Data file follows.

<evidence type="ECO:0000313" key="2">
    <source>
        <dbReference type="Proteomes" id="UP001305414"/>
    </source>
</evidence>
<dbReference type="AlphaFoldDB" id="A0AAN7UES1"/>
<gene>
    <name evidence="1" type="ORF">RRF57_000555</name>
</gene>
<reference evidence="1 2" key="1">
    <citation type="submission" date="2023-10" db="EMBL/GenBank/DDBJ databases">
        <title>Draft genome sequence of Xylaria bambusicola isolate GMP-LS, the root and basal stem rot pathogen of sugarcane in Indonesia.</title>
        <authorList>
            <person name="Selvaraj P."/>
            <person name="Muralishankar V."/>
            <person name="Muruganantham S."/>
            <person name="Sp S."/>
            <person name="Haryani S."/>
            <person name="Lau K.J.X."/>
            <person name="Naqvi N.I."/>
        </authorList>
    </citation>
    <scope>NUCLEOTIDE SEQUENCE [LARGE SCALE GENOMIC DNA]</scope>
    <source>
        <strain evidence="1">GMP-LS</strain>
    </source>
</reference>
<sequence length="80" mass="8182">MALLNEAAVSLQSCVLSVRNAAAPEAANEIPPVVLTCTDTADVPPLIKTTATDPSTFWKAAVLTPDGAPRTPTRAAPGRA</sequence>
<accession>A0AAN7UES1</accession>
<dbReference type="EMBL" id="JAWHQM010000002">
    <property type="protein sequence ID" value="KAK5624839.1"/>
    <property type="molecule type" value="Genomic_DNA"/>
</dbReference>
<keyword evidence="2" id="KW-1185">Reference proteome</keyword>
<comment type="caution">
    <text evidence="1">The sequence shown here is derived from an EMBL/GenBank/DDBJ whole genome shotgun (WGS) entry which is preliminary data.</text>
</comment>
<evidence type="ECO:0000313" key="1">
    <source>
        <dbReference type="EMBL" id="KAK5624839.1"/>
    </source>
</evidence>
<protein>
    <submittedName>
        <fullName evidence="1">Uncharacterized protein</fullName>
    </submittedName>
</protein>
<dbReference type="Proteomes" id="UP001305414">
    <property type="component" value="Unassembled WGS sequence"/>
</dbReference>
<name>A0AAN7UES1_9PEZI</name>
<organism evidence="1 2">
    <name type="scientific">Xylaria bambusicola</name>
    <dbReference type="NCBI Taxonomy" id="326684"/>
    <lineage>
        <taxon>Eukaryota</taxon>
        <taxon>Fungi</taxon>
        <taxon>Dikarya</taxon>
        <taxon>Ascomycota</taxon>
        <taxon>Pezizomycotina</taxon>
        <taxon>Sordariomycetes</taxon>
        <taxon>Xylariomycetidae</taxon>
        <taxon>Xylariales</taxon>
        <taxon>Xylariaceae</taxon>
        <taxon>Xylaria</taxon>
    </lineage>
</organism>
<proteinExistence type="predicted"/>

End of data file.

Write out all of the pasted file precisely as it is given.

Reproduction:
<evidence type="ECO:0000313" key="2">
    <source>
        <dbReference type="Proteomes" id="UP001305414"/>
    </source>
</evidence>
<dbReference type="AlphaFoldDB" id="A0AAN7UES1"/>
<gene>
    <name evidence="1" type="ORF">RRF57_000555</name>
</gene>
<reference evidence="1 2" key="1">
    <citation type="submission" date="2023-10" db="EMBL/GenBank/DDBJ databases">
        <title>Draft genome sequence of Xylaria bambusicola isolate GMP-LS, the root and basal stem rot pathogen of sugarcane in Indonesia.</title>
        <authorList>
            <person name="Selvaraj P."/>
            <person name="Muralishankar V."/>
            <person name="Muruganantham S."/>
            <person name="Sp S."/>
            <person name="Haryani S."/>
            <person name="Lau K.J.X."/>
            <person name="Naqvi N.I."/>
        </authorList>
    </citation>
    <scope>NUCLEOTIDE SEQUENCE [LARGE SCALE GENOMIC DNA]</scope>
    <source>
        <strain evidence="1">GMP-LS</strain>
    </source>
</reference>
<sequence length="80" mass="8182">MALLNEAAVSLQSCVLSVRNAAAPEAANEIPPVVLTCTDTADVPPLIKTTATDPSTFWKAAVLTPDGAPRTPTRAAPGRA</sequence>
<accession>A0AAN7UES1</accession>
<dbReference type="EMBL" id="JAWHQM010000002">
    <property type="protein sequence ID" value="KAK5624839.1"/>
    <property type="molecule type" value="Genomic_DNA"/>
</dbReference>
<keyword evidence="2" id="KW-1185">Reference proteome</keyword>
<comment type="caution">
    <text evidence="1">The sequence shown here is derived from an EMBL/GenBank/DDBJ whole genome shotgun (WGS) entry which is preliminary data.</text>
</comment>
<evidence type="ECO:0000313" key="1">
    <source>
        <dbReference type="EMBL" id="KAK5624839.1"/>
    </source>
</evidence>
<protein>
    <submittedName>
        <fullName evidence="1">Uncharacterized protein</fullName>
    </submittedName>
</protein>
<dbReference type="Proteomes" id="UP001305414">
    <property type="component" value="Unassembled WGS sequence"/>
</dbReference>
<name>A0AAN7UES1_9PEZI</name>
<organism evidence="1 2">
    <name type="scientific">Xylaria bambusicola</name>
    <dbReference type="NCBI Taxonomy" id="326684"/>
    <lineage>
        <taxon>Eukaryota</taxon>
        <taxon>Fungi</taxon>
        <taxon>Dikarya</taxon>
        <taxon>Ascomycota</taxon>
        <taxon>Pezizomycotina</taxon>
        <taxon>Sordariomycetes</taxon>
        <taxon>Xylariomycetidae</taxon>
        <taxon>Xylariales</taxon>
        <taxon>Xylariaceae</taxon>
        <taxon>Xylaria</taxon>
    </lineage>
</organism>
<proteinExistence type="predicted"/>